From the first serve at Forest Hills, it was anybody's tournament, the most wide-open men's singles championship in years. With Rod Laver gone off to the pros where he belongs, the usual horde of marauding Australians was reduced to one, in effective strength at least, and it seemed time for the young Americans—or someone—to take over. The Americans took a good whack at it, as did a pair of surprising young men from Brazil, but in the end the new U.S. national champion turned out to be from Mexico by way of the University of Southern California.
That Rafael Osuna, the agile and cerebral Mexican Davis Cupper and former U.S. collegiate champ, should win the final match by a 7-5, 6-4, 6-2 score despite being seeded no higher than fourth was only incidental to the excitement generated in earlier rounds by the wholesale collapse of seeded players. The uncertainty of even official attempts to predict the outcome was demonstrated when the No. 2 seed (Australia's Roy Emerson) went out before the quarter-finals, the No. 3 seed (Dennis Ralston) in the quarters and the No. 1 seed (Chuck McKinley) in the semis, the latter two in straight sets. In fact, the most exciting player in the tournament, not even excluding Mexico's Osuna, was not seeded at all.
A lanky youngster from Coral Gables, Fla. who looks like a distracted whooping crane and plays tennis like a windmill spinning out of control, Frank Froehling III, 21, kept American hearts in his high pockets for a full seven rounds. He became the first American to reach the final round of the championships since 1955, and bowed in the end only to the superior stroking and court generalship of Osuna, who has never played better tennis than in this tournament.
U.S. hopes had been riding high since before the tournament began, but they had not centered around Frank Froehling. McKinley and Ralston each appeared to be at the top of his game, while newcomer Eugene Scott (No. 7) and veteran Ham Richardson (No. 8) were each given an outside chance. But Richardson, an aging 30, faded in the third round before David Sanderlin of UCLA, and Scott was beaten by an 18-year-old Brazilian named Thomas Koch. Meanwhile, McKinley and Ralston were having some troubles of their own.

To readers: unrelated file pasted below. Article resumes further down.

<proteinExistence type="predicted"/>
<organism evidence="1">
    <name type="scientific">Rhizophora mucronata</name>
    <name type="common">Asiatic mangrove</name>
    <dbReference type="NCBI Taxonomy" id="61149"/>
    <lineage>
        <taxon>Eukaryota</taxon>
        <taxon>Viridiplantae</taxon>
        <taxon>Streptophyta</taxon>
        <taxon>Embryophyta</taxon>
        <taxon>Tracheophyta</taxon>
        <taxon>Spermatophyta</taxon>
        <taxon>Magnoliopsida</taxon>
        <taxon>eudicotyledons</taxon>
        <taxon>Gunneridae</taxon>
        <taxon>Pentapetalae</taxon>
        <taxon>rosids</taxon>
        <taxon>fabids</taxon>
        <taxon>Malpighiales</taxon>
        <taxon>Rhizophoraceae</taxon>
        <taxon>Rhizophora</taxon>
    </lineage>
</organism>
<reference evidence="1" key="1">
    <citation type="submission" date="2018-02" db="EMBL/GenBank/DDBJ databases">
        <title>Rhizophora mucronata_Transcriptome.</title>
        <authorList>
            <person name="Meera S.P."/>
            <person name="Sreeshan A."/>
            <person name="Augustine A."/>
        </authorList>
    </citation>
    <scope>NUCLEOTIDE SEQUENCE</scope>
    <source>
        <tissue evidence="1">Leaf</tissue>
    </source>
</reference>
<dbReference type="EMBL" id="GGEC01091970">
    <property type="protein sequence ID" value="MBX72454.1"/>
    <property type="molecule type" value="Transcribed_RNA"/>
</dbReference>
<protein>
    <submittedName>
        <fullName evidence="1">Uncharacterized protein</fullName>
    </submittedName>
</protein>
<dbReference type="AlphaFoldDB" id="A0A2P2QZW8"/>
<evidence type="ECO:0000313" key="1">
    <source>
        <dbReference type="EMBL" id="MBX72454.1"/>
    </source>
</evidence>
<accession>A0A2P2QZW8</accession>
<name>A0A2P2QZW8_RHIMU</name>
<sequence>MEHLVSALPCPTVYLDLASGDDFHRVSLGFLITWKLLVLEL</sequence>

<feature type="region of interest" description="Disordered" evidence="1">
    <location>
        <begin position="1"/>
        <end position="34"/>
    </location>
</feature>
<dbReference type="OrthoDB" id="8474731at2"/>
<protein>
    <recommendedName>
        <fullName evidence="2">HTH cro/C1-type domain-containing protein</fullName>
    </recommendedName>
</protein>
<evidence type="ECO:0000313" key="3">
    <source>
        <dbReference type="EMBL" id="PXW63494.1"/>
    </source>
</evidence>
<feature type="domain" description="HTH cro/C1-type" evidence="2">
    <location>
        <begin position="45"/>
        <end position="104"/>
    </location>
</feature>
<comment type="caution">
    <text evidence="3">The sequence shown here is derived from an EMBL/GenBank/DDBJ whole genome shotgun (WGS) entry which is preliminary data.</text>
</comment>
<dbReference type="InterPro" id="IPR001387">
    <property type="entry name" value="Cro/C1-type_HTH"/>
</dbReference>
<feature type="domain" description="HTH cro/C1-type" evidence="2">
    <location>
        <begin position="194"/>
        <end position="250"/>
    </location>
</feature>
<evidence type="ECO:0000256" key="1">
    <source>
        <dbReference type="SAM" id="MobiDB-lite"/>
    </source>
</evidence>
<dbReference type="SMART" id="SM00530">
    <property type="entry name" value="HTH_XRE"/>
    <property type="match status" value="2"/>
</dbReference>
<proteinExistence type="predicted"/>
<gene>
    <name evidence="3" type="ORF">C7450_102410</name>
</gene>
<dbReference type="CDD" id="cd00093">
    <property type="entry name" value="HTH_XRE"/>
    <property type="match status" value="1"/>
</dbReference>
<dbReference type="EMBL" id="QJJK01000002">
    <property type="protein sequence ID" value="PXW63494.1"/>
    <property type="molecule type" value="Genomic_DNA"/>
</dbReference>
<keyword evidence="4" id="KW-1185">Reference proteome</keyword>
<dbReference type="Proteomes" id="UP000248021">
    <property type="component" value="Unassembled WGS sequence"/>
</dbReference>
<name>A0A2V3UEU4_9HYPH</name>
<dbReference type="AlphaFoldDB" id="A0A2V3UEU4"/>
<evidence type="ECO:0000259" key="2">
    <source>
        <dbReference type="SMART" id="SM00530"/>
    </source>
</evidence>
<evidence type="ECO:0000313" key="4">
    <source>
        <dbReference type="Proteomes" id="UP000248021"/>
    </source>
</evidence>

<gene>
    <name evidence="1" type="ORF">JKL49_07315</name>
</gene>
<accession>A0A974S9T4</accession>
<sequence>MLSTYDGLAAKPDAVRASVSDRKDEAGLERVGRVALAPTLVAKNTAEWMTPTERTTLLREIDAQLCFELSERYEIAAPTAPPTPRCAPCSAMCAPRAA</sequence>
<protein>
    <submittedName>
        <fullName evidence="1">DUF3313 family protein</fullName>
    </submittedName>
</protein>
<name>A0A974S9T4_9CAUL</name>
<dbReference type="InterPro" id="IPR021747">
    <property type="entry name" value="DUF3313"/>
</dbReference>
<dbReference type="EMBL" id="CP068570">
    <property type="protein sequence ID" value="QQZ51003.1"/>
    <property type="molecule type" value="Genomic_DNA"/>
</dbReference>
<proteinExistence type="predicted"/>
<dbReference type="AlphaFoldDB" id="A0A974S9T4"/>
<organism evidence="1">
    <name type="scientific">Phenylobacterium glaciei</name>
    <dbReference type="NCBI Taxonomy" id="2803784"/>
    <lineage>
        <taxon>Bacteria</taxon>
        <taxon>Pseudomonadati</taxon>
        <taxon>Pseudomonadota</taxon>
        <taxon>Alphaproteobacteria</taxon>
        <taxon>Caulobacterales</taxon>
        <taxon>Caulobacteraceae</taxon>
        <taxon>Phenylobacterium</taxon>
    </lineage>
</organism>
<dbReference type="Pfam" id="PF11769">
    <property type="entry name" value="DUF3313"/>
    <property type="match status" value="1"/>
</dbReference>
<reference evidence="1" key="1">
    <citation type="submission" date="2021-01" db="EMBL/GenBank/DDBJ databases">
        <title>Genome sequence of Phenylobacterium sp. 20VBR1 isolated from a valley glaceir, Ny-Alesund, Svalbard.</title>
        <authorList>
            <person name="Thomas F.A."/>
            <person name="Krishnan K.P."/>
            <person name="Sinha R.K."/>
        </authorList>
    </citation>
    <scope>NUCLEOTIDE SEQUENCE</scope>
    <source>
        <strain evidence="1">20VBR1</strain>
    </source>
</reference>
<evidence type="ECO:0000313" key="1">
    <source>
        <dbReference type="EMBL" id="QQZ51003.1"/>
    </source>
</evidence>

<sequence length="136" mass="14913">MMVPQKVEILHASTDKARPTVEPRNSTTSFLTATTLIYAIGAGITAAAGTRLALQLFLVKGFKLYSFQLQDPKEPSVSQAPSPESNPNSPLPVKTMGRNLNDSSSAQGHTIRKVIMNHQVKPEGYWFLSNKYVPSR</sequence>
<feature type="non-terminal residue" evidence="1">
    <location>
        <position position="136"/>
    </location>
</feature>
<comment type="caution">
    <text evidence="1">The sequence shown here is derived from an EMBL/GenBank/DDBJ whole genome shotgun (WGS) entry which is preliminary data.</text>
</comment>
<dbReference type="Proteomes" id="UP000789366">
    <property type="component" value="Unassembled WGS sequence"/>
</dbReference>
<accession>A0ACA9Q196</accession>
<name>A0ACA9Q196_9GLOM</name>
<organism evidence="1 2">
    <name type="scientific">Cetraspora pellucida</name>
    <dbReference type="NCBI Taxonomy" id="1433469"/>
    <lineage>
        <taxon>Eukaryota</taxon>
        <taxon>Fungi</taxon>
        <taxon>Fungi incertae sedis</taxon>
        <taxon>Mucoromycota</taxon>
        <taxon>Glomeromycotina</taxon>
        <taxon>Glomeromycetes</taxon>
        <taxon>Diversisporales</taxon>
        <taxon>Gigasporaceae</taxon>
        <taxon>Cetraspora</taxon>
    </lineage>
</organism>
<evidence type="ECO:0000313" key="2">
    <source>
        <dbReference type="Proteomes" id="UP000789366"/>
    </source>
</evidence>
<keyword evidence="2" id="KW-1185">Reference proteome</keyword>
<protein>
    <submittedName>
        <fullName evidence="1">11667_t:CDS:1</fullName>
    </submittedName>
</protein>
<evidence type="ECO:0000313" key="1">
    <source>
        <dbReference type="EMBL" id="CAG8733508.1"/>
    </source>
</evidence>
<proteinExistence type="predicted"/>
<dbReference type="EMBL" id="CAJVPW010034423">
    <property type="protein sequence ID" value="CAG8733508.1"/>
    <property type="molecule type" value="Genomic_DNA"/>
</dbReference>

With McKinley it was his back, injured in the first set of his opening-round match, which hampered him throughout the tournament. With Ralston it was, as always, his temper.
There was no reason to suspect that McKinley's opening match with an obscure Ecuadorian named Eduardo Zuleta would be one of the most exciting and dramatic of the tournament. Few of the spectators even bothered to watch, figuring they would see McKinley against tougher competition in later rounds. Leaving the stadium nearly empty, they strolled from one field court to another, as is the custom during early rounds at Forest Hills. As a result, most of them missed seeing Chuck hit four blistering serves in the second game that drew gasps from the small crowd. It seemed obvious the match would be a quick one. Then, changing courts after the third game, McKinley reached for a towel and a sharp pain stung the lower right part of his back.